Second, funding should be targeted to sustain refugees and to stabilize the local population. Integration with the local population can reduce the risks posed by large refugee camps, but only if assistance is provided to both. In Lebanon, for instance, the UN is requesting aid to help promote job creation and supplement over-extended social services in border towns that have seen huge influxes of refugees. This was effective in Kenya in the 1990’s, when UNHCR distributed regional aid and reduced the tensions that had originally occurred when the poor local population watched refugees receive meals and financial assistance that were unavailable to Kenyan citizens. Providing funding and aid to refugee camps while ignoring the local population will only increase hostility and the potential for conflict with the local population.
Countries should also be encouraged to grant refugees the right to work and move freely. Thus far, receiving countries have treated most refugees with respect, but as the number of refugees increases and aid does not, this may change. Jordan, for example, recently began requiring Syrian refugees to hold work permits that cost $500 each. The international community must acknowledge that the majority of refugee situations are protracted, and that allowing refugees to hold jobs or farm local land is the only way to promote long-term stability. Otherwise, Syrians in urban areas may be forced to return to the large border camps and rely indefinitely on humanitarian aid.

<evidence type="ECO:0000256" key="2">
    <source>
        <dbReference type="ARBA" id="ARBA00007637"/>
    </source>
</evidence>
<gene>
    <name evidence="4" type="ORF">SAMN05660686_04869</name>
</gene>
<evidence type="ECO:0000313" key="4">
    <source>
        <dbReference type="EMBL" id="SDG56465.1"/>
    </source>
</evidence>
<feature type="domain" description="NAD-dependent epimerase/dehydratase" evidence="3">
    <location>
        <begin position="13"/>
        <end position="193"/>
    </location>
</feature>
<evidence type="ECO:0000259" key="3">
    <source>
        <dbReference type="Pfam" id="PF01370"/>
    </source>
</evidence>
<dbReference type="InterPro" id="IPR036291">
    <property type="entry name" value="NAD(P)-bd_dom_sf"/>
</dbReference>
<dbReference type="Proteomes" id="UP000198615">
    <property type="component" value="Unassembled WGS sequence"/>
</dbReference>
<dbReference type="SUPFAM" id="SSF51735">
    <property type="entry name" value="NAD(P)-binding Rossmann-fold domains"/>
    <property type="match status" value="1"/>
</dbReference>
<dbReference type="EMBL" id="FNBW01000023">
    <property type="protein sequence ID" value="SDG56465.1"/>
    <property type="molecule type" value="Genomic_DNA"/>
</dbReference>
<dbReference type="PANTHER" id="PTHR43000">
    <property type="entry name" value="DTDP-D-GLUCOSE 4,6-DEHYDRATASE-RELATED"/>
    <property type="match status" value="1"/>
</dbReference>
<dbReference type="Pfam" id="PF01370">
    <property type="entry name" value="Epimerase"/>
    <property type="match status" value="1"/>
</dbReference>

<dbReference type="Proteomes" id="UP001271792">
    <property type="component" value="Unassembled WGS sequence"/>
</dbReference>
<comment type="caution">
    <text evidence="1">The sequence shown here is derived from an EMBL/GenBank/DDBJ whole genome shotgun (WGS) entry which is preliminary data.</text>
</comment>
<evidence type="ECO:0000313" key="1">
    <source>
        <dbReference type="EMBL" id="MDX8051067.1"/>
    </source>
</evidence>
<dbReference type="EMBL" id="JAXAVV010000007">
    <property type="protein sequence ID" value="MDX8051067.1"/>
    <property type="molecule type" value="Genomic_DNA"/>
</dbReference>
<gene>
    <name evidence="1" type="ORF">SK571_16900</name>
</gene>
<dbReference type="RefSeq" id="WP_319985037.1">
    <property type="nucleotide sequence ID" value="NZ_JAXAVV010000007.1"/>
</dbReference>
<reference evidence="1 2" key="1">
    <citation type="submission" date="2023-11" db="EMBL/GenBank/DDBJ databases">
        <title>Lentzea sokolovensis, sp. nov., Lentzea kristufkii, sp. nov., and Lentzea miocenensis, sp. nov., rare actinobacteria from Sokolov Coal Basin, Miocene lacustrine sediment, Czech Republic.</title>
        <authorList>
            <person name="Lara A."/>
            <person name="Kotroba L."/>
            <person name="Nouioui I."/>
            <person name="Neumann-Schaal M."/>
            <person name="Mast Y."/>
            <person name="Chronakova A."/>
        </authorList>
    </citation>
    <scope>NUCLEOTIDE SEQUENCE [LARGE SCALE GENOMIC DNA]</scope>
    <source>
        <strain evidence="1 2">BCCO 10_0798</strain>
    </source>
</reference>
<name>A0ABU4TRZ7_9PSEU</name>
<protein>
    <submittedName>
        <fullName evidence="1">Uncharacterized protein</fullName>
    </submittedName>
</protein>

These responses have been proven to help mitigate the security concerns related to refugee camps before, in countries such as Uganda, Thailand, and Kenya. Using small, village like camps located away from the border – or better yet, allow refugees to self-settle in existing towns and villages and providing financial support to the entire region – can not only improve the lives of refugees, but can lead to more peaceful integration conditions for all involved.
Many host countries, however, maintain large refugee camps on their borders for two primary reasons. First, they lack the resources to assist in any other way. Most host countries have difficulty providing for their own citizens, which leads to the second concern: countries know that large refugee camps are a reminder to the international aid community. They may fear that if they integrate refugees into the larger fabric of the country, they will be forced to shoulder the burden themselves, often indefinitely. Housing refugees in large refugee camps near insecure borders is the best way to make sure international aid groups continue to provide assistance.
This is where the aid requested of the international community becomes critical. We don’t know how to end the violence in Syria, and we don’t know when it will end, nor when refugees will be able to return home. Providing targeted and strategic relief for the millions of refugees and the small countries struggling to assist is one place to begin, and may go a long way towards mitigating the growing security risks in the region.
The movement of two and a half million people across international borders will always be destabilizing, and these measures are not a panacea. But the plight of Syrian refugees is not just a humanitarian crisis. It’s a security crisis, and the international community must recognize that and act accordingly.
Amanda Roth is an editorial assistant at World Policy Journal, and is a graduate student at Columbia University's School of International and Public Affairs.
[Photo courtesy of IHH Humanitarian Relief ]